l-leretofore, chair-arm receptacles for cups including those comprising a recess in the chair-arm for receiving a cup, have been positioned near the forward end of the chair-arm. As the length of a chair-arm is typically coextensive with the length of the forearm and hand of an average person sitting in the chair, a cup supported in such a chair-arm receptacle may easily be tipped over by inadvertent movement of the chair occupiers arm. Further, the positioning of the cup in the arm of the chair causes discomfort and interferes with the rest and relaxation of the occupant; movement of his arm must constantly be restricted if he is to avoid disturbing the cup.
It is therefore an object of this invention to provide a cup holder for supporting a cup in space beyond the end of the arm of a chair.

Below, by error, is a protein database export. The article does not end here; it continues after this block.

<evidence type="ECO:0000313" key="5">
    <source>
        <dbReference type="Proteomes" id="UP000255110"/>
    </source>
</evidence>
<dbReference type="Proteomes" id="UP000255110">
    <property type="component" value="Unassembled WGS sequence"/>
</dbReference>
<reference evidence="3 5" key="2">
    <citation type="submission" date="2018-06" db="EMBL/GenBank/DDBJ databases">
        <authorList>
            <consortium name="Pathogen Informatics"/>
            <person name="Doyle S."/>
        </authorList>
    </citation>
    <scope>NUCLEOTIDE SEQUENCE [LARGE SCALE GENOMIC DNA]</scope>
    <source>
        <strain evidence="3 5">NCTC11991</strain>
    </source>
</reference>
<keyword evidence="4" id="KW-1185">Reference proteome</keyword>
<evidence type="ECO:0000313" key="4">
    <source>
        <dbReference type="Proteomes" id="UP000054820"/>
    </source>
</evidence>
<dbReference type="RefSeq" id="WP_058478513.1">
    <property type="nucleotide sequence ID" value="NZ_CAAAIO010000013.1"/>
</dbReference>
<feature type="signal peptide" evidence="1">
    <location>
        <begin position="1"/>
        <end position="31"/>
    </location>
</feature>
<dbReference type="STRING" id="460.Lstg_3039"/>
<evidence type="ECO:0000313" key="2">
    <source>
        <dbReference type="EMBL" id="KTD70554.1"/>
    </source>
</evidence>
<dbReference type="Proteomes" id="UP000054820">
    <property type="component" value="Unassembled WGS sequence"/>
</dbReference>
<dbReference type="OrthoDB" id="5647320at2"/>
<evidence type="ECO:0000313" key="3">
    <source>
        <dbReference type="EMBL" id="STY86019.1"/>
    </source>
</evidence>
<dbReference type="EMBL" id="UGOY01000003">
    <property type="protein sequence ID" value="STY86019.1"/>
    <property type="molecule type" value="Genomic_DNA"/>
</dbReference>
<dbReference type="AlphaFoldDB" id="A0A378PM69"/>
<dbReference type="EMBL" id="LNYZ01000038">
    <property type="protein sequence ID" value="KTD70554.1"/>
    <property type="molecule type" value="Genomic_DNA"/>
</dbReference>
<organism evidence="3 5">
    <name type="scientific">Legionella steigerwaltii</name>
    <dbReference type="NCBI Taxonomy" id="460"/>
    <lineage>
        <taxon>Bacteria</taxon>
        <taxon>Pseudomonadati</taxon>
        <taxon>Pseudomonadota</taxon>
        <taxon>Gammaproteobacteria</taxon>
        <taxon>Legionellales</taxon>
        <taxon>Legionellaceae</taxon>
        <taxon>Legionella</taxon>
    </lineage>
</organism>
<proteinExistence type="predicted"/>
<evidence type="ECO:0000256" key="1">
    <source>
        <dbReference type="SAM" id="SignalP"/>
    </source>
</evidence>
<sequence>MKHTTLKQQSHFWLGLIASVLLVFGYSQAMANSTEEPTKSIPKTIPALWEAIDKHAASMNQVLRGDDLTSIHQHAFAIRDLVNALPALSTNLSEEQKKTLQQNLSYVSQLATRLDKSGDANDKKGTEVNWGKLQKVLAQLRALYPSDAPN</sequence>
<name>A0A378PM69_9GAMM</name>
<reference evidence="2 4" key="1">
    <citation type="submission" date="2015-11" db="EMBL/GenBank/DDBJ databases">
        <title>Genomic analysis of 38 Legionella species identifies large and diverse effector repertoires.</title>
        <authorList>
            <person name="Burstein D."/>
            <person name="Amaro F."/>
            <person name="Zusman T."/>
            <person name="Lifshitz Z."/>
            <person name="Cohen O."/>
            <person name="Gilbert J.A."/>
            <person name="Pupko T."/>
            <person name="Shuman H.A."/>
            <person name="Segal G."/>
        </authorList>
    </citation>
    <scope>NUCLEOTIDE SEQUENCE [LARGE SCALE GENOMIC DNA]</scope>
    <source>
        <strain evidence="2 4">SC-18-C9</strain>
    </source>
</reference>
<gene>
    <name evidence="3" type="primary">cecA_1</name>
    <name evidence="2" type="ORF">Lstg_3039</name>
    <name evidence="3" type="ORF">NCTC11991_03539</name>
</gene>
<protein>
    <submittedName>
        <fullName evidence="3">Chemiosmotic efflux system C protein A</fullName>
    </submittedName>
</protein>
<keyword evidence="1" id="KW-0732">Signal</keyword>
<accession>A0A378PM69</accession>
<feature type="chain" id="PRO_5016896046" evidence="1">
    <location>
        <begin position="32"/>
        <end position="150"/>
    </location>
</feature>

As an advantage of this invention, the cup is positioned beyond the normal reach of the chair occupant. Carried out of harm's way, the cup is less likely to be upset by inadvertent movement of the occupier's arm.
As another advantage of this invention, the comfort of the chair occupant is increased because he no longer need restrict movement and placement of his arm over the chair-arm in order to avoid spilling the cup.
It is another object of this invention to provide a cup receptacle having a cup tray supported in space beyond the end of the chair-arm by an arm mounting contiguous with the cup tray and overlying the end of the chair-arm. The arm mounting comprises an apertured rectangular rim, the aperture exposing the chairarm beneath. Flexible mounting tabs extending through the aperture are fastened to the chair-arm to secure the cup receptacle in place.